The chief disorders resulting from infantile paralysis have been considered in this paper. The principal and most crippling symptoms are muscle paralysis and paresis. This is the result of lesions of the anterior-horn cells. In the affected muscles, neuromuscular degeneration can be accurately determined by chronaxia. The degree and the extent of the injury are evaluated by this test; this aids in the diagnosis and the prognosis. Inflammation of the sensory protoneurons is not necessarily found at exactly the same level as the injuries to the anterior-horn cells. Therefore, pain and tenderness of muscles are found in non-paralyzed as well as in affected muscles. Pain might be explained as a referred pain which is usually increased by the stretching of the muscles.
The Kenny concept is fundamentally different. Three cardinal symptoms are described,—muscle "spasm", "mental alienation", and "incoordination". To test this concept, a series of investigations have been carried out, since obviously a clear understanding of the symptoms is of great importance for the diagnosis, the prognosis, and the treatment of any disease. The various parts of the concept have been considered.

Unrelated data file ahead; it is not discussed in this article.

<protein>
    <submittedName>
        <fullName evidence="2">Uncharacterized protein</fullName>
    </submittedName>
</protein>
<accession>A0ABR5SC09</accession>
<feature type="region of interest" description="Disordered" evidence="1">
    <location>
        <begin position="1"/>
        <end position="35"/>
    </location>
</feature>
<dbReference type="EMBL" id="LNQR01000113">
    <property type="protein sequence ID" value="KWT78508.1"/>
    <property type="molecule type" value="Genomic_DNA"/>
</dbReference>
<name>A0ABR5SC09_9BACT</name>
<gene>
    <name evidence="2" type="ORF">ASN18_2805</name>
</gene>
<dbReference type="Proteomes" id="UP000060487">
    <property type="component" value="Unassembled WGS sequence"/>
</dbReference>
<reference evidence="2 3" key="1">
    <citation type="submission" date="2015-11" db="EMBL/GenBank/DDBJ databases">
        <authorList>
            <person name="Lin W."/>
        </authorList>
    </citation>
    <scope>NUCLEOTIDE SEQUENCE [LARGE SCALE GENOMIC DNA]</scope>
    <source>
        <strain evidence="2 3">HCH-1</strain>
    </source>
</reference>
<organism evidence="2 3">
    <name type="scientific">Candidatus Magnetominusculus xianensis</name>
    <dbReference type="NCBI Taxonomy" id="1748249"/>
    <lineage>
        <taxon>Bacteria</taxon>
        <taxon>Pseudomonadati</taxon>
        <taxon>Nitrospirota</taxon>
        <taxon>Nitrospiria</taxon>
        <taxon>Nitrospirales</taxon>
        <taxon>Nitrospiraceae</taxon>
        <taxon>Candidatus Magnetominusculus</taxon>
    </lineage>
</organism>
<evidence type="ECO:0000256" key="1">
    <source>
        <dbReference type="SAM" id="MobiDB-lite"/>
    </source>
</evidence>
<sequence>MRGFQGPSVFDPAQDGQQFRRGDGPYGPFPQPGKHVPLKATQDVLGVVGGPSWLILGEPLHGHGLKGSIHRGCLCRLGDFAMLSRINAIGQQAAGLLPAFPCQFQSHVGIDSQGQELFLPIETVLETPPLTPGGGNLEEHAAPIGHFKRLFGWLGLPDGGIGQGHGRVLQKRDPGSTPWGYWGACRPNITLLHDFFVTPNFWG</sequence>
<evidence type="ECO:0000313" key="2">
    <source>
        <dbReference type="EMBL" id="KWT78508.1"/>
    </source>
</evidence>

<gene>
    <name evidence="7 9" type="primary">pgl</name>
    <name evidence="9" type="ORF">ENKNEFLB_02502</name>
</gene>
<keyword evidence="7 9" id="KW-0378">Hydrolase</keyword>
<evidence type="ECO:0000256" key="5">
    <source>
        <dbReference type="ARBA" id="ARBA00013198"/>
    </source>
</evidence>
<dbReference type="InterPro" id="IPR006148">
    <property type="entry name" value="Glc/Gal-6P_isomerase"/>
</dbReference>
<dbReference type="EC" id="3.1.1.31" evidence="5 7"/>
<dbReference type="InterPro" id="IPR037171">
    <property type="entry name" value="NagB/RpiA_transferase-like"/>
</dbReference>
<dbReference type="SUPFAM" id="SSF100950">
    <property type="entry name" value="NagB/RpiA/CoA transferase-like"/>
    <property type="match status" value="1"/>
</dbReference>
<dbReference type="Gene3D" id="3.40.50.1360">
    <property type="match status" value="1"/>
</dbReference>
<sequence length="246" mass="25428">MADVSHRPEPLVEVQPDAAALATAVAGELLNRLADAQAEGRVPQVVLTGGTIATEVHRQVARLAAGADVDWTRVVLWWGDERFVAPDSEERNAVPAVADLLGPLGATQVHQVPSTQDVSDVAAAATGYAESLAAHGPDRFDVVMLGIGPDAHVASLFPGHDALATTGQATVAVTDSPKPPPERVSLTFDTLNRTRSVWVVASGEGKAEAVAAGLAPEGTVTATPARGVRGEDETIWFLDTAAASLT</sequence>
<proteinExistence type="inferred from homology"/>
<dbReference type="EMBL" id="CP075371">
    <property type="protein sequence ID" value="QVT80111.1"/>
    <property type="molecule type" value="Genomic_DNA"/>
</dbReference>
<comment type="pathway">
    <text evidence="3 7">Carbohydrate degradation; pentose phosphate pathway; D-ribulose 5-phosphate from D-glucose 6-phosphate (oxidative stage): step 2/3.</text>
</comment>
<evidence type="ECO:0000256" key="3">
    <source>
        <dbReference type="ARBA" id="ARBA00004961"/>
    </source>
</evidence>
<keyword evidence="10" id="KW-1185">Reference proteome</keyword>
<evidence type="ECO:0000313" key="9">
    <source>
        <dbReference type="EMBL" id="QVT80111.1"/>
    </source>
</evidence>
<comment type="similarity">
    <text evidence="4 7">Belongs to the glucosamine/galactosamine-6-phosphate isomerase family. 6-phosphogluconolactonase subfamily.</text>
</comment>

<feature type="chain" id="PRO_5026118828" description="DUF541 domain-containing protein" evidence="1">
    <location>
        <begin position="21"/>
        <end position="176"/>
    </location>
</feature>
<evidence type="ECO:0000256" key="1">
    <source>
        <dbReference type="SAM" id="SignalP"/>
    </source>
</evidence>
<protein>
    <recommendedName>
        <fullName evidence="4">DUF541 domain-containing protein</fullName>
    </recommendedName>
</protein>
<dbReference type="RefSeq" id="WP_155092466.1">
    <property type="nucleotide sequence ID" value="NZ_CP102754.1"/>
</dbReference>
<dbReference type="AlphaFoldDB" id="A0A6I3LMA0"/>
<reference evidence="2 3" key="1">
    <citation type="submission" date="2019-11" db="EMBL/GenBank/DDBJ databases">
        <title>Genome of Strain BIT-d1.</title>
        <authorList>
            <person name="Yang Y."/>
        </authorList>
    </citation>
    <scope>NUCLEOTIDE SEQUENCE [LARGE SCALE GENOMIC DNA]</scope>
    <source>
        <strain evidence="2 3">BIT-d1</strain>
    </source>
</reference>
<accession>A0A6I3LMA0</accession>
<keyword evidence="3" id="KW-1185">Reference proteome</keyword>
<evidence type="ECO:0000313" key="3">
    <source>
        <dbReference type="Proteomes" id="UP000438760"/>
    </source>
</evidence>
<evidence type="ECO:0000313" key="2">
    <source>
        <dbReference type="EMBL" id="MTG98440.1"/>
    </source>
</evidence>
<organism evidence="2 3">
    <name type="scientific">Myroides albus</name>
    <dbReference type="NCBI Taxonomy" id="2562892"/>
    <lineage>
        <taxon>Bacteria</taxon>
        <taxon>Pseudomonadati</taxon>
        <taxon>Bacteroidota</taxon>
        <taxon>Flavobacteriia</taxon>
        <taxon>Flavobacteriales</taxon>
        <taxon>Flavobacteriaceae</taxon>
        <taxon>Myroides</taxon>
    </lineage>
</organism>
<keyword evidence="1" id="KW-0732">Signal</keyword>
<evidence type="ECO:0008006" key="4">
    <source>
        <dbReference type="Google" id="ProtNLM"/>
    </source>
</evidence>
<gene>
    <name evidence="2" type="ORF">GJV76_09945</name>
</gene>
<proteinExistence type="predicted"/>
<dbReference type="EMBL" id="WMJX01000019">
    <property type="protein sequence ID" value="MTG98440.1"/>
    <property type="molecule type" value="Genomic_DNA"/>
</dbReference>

1. "Spasm" is not "the most damaging symptom of the disease"; it is a complex and ill-defined phenomenon, under which several different conditions are included. "Spasm" does not lead to neuromuscular degeneration.
2. In paralytic and paretic muscles called "alienated", our observations showed that there was always some degree of neuromuscular degeneration. Among these muscles, some were partially denervated; these have a good chance to recover. Some others were totally denervated, and, therefore, will not recover.
3. There is no clinical evidence of "incoordination" in the ordinary sense. The patient attempts voluntarily or involuntarily to use a stronger muscle for a weak or paralyzed one. This abnormal use of an extremity is substitution and not "incoordination".